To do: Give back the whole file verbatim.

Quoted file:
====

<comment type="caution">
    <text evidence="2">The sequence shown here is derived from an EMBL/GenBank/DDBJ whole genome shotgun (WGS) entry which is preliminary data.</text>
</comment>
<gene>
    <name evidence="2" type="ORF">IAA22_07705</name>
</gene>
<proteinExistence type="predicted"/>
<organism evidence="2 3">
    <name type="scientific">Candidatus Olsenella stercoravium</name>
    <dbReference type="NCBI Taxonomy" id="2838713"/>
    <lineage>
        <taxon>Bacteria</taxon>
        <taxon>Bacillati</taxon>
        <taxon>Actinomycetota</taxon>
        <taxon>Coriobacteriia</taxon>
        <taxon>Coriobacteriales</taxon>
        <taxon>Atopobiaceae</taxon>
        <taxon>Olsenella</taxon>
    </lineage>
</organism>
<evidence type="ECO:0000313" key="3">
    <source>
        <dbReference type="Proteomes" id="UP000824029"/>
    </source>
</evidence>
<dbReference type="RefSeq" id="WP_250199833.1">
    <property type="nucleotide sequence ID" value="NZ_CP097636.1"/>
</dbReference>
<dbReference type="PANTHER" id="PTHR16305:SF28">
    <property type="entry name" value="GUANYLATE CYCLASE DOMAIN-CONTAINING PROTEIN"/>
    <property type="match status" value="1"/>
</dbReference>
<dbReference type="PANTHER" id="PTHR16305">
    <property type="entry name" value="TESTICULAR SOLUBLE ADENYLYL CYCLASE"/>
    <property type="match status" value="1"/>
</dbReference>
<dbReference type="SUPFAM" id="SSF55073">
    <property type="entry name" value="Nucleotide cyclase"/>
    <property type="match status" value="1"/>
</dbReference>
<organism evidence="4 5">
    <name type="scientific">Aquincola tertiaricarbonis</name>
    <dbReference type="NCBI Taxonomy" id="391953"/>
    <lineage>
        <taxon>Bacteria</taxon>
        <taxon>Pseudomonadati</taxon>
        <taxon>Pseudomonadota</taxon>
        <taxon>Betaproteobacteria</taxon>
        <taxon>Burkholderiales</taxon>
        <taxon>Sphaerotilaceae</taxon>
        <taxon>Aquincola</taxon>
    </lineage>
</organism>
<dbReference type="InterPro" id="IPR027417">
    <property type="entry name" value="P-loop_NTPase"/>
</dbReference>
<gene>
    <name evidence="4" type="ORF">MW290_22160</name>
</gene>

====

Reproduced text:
<comment type="caution">
    <text evidence="2">The sequence shown here is derived from an EMBL/GenBank/DDBJ whole genome shotgun (WGS) entry which is preliminary data.</text>
</comment>
<gene>
    <name evidence="2" type="ORF">IAA22_07705</name>
</gene>
<proteinExistence type="predicted"/>
<organism evidence="2 3">
    <name type="scientific">Candidatus Olsenella stercoravium</name>
    <dbReference type="NCBI Taxonomy" id="2838713"/>
    <lineage>
        <taxon>Bacteria</taxon>
        <taxon>Bacillati</taxon>
        <taxon>Actinomycetota</taxon>
        <taxon>Coriobacteriia</taxon>
        <taxon>Coriobacteriales</taxon>
        <taxon>Atopobiaceae</taxon>
        <taxon>Olsenella</taxon>
    </lineage>
</organism>
<evidence type="ECO:0000313" key="3">
    <source>
        <dbReference type="Proteomes" id="UP000824029"/>
    </source>
</evidence>
<dbReference type="RefSeq" id="WP_250199833.1">
    <property type="nucleotide sequence ID" value="NZ_CP097636.1"/>
</dbReference>
<dbReference type="PANTHER" id="PTHR16305:SF28">
    <property type="entry name" value="GUANYLATE CYCLASE DOMAIN-CONTAINING PROTEIN"/>
    <property type="match status" value="1"/>
</dbReference>
<dbReference type="PANTHER" id="PTHR16305">
    <property type="entry name" value="TESTICULAR SOLUBLE ADENYLYL CYCLASE"/>
    <property type="match status" value="1"/>
</dbReference>
<dbReference type="SUPFAM" id="SSF55073">
    <property type="entry name" value="Nucleotide cyclase"/>
    <property type="match status" value="1"/>
</dbReference>
<organism evidence="4 5">
    <name type="scientific">Aquincola tertiaricarbonis</name>
    <dbReference type="NCBI Taxonomy" id="391953"/>
    <lineage>
        <taxon>Bacteria</taxon>
        <taxon>Pseudomonadati</taxon>
        <taxon>Pseudomonadota</taxon>
        <taxon>Betaproteobacteria</taxon>
        <taxon>Burkholderiales</taxon>
        <taxon>Sphaerotilaceae</taxon>
        <taxon>Aquincola</taxon>
    </lineage>
</organism>
<dbReference type="InterPro" id="IPR027417">
    <property type="entry name" value="P-loop_NTPase"/>
</dbReference>
<gene>
    <name evidence="4" type="ORF">MW290_22160</name>
</gene>